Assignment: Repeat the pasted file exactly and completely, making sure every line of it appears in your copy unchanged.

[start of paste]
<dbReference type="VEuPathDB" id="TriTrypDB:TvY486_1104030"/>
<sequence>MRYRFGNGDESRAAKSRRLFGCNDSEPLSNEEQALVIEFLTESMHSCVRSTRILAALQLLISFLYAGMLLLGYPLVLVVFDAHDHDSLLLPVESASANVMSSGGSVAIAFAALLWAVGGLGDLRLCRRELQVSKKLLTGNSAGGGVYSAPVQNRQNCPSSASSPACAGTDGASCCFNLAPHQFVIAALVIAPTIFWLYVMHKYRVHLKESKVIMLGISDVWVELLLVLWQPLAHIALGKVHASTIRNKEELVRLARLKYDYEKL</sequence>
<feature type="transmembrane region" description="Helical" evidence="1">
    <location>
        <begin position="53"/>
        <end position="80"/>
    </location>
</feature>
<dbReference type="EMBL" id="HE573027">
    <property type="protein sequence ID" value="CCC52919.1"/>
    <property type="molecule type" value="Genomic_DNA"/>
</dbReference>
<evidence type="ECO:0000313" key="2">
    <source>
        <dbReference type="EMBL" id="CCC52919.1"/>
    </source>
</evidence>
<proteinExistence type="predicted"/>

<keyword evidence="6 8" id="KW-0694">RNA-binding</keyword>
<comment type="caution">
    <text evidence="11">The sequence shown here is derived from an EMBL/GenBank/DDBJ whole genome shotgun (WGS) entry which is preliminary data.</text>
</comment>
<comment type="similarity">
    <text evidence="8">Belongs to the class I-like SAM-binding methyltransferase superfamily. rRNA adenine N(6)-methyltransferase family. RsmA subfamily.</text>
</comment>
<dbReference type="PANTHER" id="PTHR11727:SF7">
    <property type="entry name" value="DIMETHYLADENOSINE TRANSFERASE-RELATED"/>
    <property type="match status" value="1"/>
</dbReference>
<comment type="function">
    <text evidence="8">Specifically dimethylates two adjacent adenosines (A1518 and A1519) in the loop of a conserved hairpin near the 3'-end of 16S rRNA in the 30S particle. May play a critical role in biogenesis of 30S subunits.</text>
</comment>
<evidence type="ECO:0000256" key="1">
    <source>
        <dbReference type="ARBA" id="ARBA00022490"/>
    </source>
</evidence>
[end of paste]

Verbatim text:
<dbReference type="VEuPathDB" id="TriTrypDB:TvY486_1104030"/>
<sequence>MRYRFGNGDESRAAKSRRLFGCNDSEPLSNEEQALVIEFLTESMHSCVRSTRILAALQLLISFLYAGMLLLGYPLVLVVFDAHDHDSLLLPVESASANVMSSGGSVAIAFAALLWAVGGLGDLRLCRRELQVSKKLLTGNSAGGGVYSAPVQNRQNCPSSASSPACAGTDGASCCFNLAPHQFVIAALVIAPTIFWLYVMHKYRVHLKESKVIMLGISDVWVELLLVLWQPLAHIALGKVHASTIRNKEELVRLARLKYDYEKL</sequence>
<feature type="transmembrane region" description="Helical" evidence="1">
    <location>
        <begin position="53"/>
        <end position="80"/>
    </location>
</feature>
<dbReference type="EMBL" id="HE573027">
    <property type="protein sequence ID" value="CCC52919.1"/>
    <property type="molecule type" value="Genomic_DNA"/>
</dbReference>
<evidence type="ECO:0000313" key="2">
    <source>
        <dbReference type="EMBL" id="CCC52919.1"/>
    </source>
</evidence>
<proteinExistence type="predicted"/>

<keyword evidence="6 8" id="KW-0694">RNA-binding</keyword>
<comment type="caution">
    <text evidence="11">The sequence shown here is derived from an EMBL/GenBank/DDBJ whole genome shotgun (WGS) entry which is preliminary data.</text>
</comment>
<comment type="similarity">
    <text evidence="8">Belongs to the class I-like SAM-binding methyltransferase superfamily. rRNA adenine N(6)-methyltransferase family. RsmA subfamily.</text>
</comment>
<dbReference type="PANTHER" id="PTHR11727:SF7">
    <property type="entry name" value="DIMETHYLADENOSINE TRANSFERASE-RELATED"/>
    <property type="match status" value="1"/>
</dbReference>
<comment type="function">
    <text evidence="8">Specifically dimethylates two adjacent adenosines (A1518 and A1519) in the loop of a conserved hairpin near the 3'-end of 16S rRNA in the 30S particle. May play a critical role in biogenesis of 30S subunits.</text>
</comment>
<evidence type="ECO:0000256" key="1">
    <source>
        <dbReference type="ARBA" id="ARBA00022490"/>
    </source>
</evidence>